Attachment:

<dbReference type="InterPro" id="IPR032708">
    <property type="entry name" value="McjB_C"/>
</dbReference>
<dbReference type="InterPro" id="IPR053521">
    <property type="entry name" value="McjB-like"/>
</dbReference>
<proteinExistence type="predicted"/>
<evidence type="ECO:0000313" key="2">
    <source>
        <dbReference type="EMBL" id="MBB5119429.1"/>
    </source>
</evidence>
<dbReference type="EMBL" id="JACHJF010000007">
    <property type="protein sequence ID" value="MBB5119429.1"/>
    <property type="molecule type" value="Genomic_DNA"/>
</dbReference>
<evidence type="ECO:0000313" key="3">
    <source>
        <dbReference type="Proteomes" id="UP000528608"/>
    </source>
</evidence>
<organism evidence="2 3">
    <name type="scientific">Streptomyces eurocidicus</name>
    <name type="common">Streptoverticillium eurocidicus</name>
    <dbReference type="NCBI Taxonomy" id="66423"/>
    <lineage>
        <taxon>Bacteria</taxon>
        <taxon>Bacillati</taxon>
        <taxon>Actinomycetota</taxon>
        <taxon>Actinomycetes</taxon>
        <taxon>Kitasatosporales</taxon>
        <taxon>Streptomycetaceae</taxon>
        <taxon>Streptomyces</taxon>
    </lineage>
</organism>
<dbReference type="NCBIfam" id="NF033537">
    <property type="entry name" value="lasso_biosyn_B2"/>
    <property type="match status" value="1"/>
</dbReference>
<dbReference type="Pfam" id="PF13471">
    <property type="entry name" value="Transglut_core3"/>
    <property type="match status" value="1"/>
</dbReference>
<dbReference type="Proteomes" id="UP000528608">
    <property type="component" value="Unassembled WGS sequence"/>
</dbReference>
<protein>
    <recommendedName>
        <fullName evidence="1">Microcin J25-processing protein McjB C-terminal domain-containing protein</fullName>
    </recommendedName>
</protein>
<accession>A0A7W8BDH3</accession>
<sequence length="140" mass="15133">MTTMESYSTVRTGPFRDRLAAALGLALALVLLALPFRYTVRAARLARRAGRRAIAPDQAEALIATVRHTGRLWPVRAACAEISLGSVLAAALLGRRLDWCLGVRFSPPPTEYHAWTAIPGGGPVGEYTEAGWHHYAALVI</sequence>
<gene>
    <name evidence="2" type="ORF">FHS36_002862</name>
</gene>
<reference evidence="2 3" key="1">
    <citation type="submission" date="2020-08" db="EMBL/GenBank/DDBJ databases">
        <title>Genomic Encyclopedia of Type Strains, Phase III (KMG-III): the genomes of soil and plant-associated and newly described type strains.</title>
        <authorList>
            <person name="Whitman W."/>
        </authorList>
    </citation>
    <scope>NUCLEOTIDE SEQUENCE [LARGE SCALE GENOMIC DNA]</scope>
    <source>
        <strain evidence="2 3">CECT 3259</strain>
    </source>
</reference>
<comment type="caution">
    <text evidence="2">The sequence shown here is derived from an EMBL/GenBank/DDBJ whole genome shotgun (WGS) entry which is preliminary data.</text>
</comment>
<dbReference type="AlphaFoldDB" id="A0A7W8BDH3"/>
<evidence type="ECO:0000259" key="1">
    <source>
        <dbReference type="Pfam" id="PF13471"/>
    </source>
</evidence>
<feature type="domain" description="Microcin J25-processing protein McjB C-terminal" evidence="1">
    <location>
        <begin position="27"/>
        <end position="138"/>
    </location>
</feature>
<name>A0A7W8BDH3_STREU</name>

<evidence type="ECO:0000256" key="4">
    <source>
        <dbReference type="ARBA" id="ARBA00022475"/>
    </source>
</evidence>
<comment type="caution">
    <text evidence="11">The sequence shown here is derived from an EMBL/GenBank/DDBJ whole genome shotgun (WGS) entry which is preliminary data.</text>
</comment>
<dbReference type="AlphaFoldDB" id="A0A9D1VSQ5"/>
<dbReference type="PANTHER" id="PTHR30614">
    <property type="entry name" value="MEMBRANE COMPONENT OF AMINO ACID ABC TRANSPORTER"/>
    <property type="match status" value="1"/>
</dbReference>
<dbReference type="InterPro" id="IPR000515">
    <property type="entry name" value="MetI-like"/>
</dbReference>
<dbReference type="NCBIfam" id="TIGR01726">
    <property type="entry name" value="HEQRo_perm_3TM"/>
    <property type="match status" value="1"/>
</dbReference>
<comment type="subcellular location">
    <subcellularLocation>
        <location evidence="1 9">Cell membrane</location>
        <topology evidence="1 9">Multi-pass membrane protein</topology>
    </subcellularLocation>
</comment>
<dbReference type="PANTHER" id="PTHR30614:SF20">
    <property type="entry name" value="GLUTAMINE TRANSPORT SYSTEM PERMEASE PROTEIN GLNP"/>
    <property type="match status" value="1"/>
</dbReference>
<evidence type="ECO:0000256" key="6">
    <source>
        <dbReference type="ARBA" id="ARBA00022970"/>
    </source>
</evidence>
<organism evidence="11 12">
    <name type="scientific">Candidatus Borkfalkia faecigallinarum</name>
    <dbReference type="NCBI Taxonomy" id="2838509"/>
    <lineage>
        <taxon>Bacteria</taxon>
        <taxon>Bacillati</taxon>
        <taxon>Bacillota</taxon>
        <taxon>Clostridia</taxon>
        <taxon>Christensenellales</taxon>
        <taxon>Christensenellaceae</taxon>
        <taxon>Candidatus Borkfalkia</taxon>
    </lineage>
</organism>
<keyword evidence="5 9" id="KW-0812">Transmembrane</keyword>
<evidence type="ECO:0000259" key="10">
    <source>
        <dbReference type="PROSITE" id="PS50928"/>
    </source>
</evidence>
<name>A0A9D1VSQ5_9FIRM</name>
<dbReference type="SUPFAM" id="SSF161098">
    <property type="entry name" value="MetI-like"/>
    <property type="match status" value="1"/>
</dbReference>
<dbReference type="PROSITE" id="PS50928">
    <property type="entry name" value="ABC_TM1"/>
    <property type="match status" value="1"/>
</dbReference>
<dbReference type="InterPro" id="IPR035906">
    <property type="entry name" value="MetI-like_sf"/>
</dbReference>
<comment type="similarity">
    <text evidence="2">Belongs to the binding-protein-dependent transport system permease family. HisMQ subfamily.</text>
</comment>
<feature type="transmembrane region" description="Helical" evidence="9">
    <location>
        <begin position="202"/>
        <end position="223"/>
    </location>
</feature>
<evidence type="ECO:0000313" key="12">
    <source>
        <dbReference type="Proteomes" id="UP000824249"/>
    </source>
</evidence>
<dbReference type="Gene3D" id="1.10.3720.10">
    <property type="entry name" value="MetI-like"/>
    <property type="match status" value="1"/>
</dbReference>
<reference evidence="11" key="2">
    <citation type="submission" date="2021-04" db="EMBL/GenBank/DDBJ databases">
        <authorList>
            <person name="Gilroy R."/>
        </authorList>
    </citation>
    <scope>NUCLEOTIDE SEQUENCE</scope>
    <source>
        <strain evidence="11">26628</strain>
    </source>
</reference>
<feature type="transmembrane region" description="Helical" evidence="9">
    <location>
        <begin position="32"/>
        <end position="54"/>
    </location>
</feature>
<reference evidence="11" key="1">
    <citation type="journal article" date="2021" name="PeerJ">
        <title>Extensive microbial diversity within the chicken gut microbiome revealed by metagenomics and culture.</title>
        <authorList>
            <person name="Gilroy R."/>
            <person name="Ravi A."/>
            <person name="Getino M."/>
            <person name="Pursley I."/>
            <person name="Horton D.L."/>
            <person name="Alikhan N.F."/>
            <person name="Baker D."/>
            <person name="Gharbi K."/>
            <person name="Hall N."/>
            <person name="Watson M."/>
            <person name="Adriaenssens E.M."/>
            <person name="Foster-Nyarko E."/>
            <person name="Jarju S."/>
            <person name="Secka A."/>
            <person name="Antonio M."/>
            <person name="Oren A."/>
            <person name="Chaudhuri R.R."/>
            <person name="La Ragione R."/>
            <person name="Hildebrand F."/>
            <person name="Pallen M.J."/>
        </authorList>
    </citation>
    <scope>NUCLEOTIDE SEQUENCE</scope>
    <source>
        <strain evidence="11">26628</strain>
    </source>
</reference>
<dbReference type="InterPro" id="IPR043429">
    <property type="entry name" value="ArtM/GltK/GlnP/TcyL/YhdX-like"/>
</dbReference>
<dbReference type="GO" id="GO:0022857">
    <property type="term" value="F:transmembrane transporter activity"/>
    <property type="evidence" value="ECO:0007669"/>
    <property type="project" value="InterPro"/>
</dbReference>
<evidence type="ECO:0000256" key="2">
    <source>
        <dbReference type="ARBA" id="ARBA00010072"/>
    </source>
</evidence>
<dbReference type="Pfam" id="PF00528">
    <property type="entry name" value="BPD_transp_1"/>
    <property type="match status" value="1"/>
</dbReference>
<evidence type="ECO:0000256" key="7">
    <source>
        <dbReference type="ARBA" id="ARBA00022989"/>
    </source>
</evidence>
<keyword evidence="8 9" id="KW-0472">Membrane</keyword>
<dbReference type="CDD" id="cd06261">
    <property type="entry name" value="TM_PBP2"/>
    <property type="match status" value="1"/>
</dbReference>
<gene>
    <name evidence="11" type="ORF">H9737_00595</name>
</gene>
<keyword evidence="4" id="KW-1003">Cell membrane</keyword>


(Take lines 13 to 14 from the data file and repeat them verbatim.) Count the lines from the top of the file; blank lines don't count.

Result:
<dbReference type="EMBL" id="JACHJF010000007">
    <property type="protein sequence ID" value="MBB5119429.1"/>